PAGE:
Bright band

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bright band

Radar signature of the melting layer; a narrow horizontal layer of stronger radar reflectivity in precipitation at the level in the atmosphere where snow melts to form rain. The bright band is most readily observed on range–height indicator (RHI) or time–height indicator (THI) displays.

As ice crystals fall toward warmer temperatures at lower heights, they tend to aggregate and form larger snowflakes. This growth accounts for an increase in radar reflectivity as the falling particles approach the melting level. As they cross the 0°C level, the particles begin melting from the surface inward and finally collapse into raindrops. The reflectivity maximum in the melting layer is explained partly by the difference in the value of the dielectric factor,
ams2001glos-Bex02
, of water and ice (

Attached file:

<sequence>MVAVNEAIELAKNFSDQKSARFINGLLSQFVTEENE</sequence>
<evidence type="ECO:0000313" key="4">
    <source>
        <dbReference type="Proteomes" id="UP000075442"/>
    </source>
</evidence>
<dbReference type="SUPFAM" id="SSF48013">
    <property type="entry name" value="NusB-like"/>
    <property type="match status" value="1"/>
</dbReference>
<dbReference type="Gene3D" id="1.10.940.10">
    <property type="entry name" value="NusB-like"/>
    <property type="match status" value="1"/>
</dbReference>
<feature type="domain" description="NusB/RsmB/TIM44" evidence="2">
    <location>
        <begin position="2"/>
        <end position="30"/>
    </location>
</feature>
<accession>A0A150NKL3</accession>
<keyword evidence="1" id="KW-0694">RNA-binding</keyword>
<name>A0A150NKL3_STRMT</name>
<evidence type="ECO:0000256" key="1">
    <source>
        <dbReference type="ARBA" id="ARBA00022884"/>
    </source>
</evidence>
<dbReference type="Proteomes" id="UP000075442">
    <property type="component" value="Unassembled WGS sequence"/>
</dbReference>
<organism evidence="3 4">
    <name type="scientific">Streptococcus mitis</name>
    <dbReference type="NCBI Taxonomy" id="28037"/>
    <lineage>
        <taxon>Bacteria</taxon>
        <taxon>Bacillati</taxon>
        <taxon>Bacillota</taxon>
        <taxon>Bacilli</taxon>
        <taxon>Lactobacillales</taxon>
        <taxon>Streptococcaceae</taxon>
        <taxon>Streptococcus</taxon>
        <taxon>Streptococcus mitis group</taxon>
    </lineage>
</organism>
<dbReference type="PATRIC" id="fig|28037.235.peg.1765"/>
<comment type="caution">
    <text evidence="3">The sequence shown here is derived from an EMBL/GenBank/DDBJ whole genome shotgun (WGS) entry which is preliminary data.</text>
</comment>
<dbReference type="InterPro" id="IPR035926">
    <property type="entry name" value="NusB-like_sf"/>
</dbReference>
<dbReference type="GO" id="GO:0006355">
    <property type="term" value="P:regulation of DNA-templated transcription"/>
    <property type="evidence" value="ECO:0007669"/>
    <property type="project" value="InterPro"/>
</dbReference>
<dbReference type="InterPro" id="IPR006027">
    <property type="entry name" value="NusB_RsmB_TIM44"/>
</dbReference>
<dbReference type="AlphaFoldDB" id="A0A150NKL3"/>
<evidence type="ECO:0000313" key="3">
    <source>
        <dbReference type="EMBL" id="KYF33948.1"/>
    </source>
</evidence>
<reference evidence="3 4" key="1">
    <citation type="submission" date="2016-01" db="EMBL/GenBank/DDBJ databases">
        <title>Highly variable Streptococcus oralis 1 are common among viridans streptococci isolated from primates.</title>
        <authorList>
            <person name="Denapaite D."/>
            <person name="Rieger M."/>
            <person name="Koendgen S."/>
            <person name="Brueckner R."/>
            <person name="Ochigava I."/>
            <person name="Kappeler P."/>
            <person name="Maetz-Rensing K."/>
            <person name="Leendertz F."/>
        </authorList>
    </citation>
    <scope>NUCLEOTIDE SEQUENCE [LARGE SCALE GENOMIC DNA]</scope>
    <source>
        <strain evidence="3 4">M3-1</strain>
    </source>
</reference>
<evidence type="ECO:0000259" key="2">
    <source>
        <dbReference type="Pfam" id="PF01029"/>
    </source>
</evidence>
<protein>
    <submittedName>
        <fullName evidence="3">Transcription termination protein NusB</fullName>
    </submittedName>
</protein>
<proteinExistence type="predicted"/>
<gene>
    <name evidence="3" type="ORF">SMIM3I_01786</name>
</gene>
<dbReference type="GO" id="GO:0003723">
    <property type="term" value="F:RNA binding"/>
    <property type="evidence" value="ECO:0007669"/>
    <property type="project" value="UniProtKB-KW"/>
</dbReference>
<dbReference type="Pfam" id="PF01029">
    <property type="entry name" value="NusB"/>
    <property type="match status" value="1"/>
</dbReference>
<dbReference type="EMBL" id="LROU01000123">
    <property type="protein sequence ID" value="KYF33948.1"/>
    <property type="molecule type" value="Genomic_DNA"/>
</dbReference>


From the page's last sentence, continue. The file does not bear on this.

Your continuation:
see radar reflectivity). When a water film begins to form on a melting snowflake, its radar reflectivity may increase by as much as 6.5 dB because of the thermodynamic phase change. The reflectivity decreases below the melting level because when flakes collapse into raindrops, their fall velocities increase, causing a decrease in the number of precipitation particles per unit volume. The size of the particles also becomes smaller in the melting process, as their density increases from that of the snow and melting snow to that of liquid water. Both the reduction in size of the precipitation particles and the decrease in their concentration lead to a decrease in the strength of the radar echo at altitudes below the melting level, so that an isolated, horizontal layer of high reflectivity is established, usually centered about 100 m below the 0°C isotherm. The bright band is observed primarily in stratiform precipitation. The strong convective currents in active showers and thunderstorms tend to destroy the horizontal stratification essential for creating and sustaining the bright band.

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